A relative of mine in Europe asked me: "How is this possible? How can such a sophisticated country, spearhead of modern technology, be so unprepared and so ill equipped to deal with a simple forest fire? That's odd; I find that difficult to understand."

Tuesday, November 16, 2010

A visit at the Academy of Hebrew Language

For the last few weeks I attend a series of lectures about Hebrew language intended for text editors. For a rather modest participation fee we are allowed to enter the holy temple of Hebrew language, whose priests and priestesses introduce us into its very secrets.

The Academy of Hebrew Language (Hebrew Academy) resides on the university campus of Givat-Ram in Jerusalem - the campus which was built after 1967. The building was built in an architectural style typical of that time, with a flat roof; it stands on a hill, surrounded by a grove of tall maritime pines.

Tuesday, October 19, 2010

The revival of Piyyut - the Jewish liturgical "soul" music

Several years ago, a friend of mine invited me one day to come with her and attend an evening class at a Jewish Studies center in Tel-Aviv about Jewish traditional songs. At first this didn't sound especially attractive to me, I even suspected it to be terribly dull and boring.

Then she told me that this wasn't one of those workshops where religious people lure non-religious people into making a "khazara be-tshuva", a "return to faith". Quite on the contrary, this workshop had been kicked off by a student from Jerusalem: as a student in musicology, he had chosen to study the various traditions of Jewish "Piyyut" - liturgical songs - among the various and numerous Jewish communities; while doing so, he came to realize that while Piyyut is indeed a very complex music, fully mastered  by only relatively few people - all religious people going to temple - and that this tradition was in danger to fade away and disappear.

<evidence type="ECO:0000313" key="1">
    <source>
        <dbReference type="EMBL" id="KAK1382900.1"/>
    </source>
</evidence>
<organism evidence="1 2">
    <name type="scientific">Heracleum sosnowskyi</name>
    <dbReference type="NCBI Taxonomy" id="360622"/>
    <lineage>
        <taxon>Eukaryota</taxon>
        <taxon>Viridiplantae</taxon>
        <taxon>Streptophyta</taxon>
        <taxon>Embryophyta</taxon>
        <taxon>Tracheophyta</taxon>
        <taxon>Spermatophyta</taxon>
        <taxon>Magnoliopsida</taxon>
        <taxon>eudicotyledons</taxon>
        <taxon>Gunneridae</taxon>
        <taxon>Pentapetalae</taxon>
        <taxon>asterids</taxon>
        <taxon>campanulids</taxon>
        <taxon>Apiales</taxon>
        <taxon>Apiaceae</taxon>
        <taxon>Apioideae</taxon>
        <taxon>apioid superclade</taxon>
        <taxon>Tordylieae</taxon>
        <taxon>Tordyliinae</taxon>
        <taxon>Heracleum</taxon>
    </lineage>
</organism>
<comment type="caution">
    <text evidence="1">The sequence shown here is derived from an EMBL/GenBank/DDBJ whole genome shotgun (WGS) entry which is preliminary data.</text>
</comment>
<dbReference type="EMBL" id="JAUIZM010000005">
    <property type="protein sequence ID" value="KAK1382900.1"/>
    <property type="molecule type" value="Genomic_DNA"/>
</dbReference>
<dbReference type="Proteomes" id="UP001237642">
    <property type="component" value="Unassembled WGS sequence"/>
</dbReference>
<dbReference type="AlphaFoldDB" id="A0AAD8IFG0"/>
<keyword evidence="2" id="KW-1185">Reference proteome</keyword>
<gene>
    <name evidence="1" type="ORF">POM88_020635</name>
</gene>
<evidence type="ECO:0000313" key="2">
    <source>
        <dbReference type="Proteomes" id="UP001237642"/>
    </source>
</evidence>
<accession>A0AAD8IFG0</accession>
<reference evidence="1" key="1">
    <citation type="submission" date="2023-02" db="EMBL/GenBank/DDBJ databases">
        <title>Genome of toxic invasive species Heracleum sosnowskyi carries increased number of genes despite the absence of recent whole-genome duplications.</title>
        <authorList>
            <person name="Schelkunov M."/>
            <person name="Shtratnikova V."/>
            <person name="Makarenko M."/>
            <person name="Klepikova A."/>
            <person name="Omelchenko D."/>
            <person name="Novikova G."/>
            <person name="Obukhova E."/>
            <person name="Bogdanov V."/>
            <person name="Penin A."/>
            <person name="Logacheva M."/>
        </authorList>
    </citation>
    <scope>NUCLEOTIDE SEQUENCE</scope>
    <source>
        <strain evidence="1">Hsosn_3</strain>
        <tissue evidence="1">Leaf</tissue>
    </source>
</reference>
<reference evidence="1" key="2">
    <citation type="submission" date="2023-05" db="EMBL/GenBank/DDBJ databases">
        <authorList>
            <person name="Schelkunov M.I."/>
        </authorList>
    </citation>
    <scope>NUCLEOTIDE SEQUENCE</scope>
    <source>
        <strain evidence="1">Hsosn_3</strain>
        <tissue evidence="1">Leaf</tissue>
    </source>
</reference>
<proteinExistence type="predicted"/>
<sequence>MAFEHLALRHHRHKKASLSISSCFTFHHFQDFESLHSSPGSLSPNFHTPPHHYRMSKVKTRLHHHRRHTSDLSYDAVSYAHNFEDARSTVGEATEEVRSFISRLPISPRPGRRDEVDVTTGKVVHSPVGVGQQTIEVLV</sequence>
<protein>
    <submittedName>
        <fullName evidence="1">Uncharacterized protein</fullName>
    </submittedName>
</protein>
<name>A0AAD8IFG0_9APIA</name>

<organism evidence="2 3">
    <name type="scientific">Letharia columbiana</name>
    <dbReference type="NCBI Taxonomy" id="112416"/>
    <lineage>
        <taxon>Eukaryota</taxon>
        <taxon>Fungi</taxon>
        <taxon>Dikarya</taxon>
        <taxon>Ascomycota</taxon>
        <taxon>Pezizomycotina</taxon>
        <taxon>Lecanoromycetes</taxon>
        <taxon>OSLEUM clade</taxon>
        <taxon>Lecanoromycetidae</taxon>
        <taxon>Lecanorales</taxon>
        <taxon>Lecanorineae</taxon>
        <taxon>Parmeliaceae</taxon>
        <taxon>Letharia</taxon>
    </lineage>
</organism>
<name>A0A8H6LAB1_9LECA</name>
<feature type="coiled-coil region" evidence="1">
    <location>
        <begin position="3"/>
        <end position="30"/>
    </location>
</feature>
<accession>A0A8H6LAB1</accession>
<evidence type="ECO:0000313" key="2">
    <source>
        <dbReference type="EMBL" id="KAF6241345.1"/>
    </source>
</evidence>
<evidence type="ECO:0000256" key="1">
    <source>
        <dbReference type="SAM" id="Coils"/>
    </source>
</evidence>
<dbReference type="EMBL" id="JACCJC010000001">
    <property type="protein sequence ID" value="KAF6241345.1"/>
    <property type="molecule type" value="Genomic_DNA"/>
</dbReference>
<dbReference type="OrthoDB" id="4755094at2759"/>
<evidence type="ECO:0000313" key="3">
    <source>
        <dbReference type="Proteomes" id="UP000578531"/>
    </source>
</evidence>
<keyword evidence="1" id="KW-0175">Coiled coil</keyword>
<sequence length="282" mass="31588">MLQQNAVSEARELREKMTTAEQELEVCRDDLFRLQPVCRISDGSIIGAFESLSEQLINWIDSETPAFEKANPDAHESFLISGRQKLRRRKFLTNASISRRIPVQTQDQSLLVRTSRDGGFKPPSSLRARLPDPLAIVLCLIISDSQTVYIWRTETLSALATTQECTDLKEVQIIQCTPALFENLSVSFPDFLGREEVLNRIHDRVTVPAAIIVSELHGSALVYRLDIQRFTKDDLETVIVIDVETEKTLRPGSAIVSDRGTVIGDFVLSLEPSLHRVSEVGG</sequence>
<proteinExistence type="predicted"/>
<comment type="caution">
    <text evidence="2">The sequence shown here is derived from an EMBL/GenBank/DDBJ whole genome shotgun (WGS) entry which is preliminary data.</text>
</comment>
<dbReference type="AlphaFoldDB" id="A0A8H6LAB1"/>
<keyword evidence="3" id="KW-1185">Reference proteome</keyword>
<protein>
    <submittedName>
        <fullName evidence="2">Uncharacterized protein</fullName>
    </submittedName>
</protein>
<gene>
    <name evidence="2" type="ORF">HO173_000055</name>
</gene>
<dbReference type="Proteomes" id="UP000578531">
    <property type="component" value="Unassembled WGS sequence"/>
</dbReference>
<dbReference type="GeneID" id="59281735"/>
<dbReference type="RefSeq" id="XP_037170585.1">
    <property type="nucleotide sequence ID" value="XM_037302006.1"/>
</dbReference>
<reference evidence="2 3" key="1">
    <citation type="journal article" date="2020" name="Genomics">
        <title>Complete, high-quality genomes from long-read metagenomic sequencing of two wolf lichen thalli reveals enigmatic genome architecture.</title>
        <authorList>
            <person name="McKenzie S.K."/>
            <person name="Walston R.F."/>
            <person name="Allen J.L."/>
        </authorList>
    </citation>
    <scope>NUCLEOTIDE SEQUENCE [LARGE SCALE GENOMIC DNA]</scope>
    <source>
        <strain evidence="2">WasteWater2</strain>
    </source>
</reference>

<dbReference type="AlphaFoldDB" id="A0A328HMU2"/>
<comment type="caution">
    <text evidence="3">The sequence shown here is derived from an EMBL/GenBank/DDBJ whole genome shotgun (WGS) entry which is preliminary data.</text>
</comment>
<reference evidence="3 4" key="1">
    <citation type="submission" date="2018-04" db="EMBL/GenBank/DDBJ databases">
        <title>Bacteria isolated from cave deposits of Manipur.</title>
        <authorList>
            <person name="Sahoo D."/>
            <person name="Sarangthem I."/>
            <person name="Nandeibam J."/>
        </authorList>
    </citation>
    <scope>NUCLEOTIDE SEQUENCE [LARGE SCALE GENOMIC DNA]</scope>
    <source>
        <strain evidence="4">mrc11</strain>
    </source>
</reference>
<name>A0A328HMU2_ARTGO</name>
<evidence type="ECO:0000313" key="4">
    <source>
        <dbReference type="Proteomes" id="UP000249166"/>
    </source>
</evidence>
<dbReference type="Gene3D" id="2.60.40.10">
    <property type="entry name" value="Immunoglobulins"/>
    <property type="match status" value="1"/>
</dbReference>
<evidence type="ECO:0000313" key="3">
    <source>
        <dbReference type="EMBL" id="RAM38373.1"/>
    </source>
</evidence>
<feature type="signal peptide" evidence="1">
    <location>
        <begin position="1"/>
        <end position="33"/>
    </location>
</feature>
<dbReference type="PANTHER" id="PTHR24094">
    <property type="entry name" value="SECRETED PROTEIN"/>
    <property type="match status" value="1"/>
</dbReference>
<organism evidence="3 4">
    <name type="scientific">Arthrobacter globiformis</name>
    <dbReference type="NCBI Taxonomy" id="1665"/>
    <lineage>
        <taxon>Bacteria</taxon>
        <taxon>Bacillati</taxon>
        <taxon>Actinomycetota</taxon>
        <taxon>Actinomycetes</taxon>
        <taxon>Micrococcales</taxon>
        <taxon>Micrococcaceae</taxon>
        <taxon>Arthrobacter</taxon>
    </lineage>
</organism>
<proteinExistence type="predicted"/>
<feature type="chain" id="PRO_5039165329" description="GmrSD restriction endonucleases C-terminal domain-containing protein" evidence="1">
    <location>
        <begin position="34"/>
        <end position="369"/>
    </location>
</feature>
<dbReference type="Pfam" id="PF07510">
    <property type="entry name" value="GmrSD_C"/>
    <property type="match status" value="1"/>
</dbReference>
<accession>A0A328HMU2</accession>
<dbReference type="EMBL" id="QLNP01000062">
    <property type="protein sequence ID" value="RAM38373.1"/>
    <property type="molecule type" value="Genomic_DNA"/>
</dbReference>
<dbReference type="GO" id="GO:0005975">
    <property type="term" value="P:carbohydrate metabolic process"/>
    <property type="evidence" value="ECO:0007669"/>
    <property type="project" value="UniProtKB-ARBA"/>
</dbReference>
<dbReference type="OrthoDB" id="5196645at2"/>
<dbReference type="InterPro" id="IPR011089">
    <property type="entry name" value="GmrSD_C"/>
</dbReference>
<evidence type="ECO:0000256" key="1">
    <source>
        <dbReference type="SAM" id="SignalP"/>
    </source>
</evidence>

During his field research, he had had this idea that Piyyut has an enchanting power of its own, even for those who are not religious.

Monday, June 7, 2010

How the media storm looks from inside Israel

Everybody has heard about last week's events, that is, one of its various versions. Obviously, seen from Israel, the situation is a totally different one  than seen from the outside, even though it is quite obvious even from inside Israel that there are very different and diverging points of view.

The most striking thing, at first, was the astounding discrepancy between what so many people here knew right away -  because so many people here in the country have a relative or an acquaintance who knows someone who is a friend of one of the soldiers or of someone well informed: young Israeli soldiers who had been instructed to gently, but forcefully stop western leftist activists on their route to Gaza, after numerous warnings, had been brutally and viciously attacked and lynched by professional Muslim mercenaries, while the whole world seemed to go crazy while adamantly accusing Israel of having massacred peaceful activists...

Saturday, May 29, 2010

Brussels and Tel Aviv - two different dimensions of time

I have just returned from a five-days visit in Brussels at my father's. Since my family is scattered over several countries in central Europe, we usually gather at one particular point, to save time; it so happened that I hadn't been in Brussels (Bruxelles, in French and in "Wallon", the Belgian French dialect) in almost 10 years. I found the city very much changed; i remembered from my last visit that the center of the city was filled with quite annoying construction sites. now the city has been revamped and looks like a modern metropolis, with a character of its own. My father has been living for the last ten years in the rather central neighborhood of Ixelles (, which has a very mixed population of rather low income citizens and immigrants, as well as wealthy bourgeois living in splendid 19th century villas and majestic neoclassical pavilions - no need to mention that Israel has none of these, certainly not in Tel Aviv - although Tel Aviv has beautiful houses and residential areas of its own.

On the last day of my visit, after the big family gathering had come to its end, we had a small and quiet walk through the streets of Ixelles and walked into the "parc de l'abbaye de la Cambre", along some of the numerous Ixelles ponds (in French: "les étangs d'Ixelles": see Abbey of La Cambre).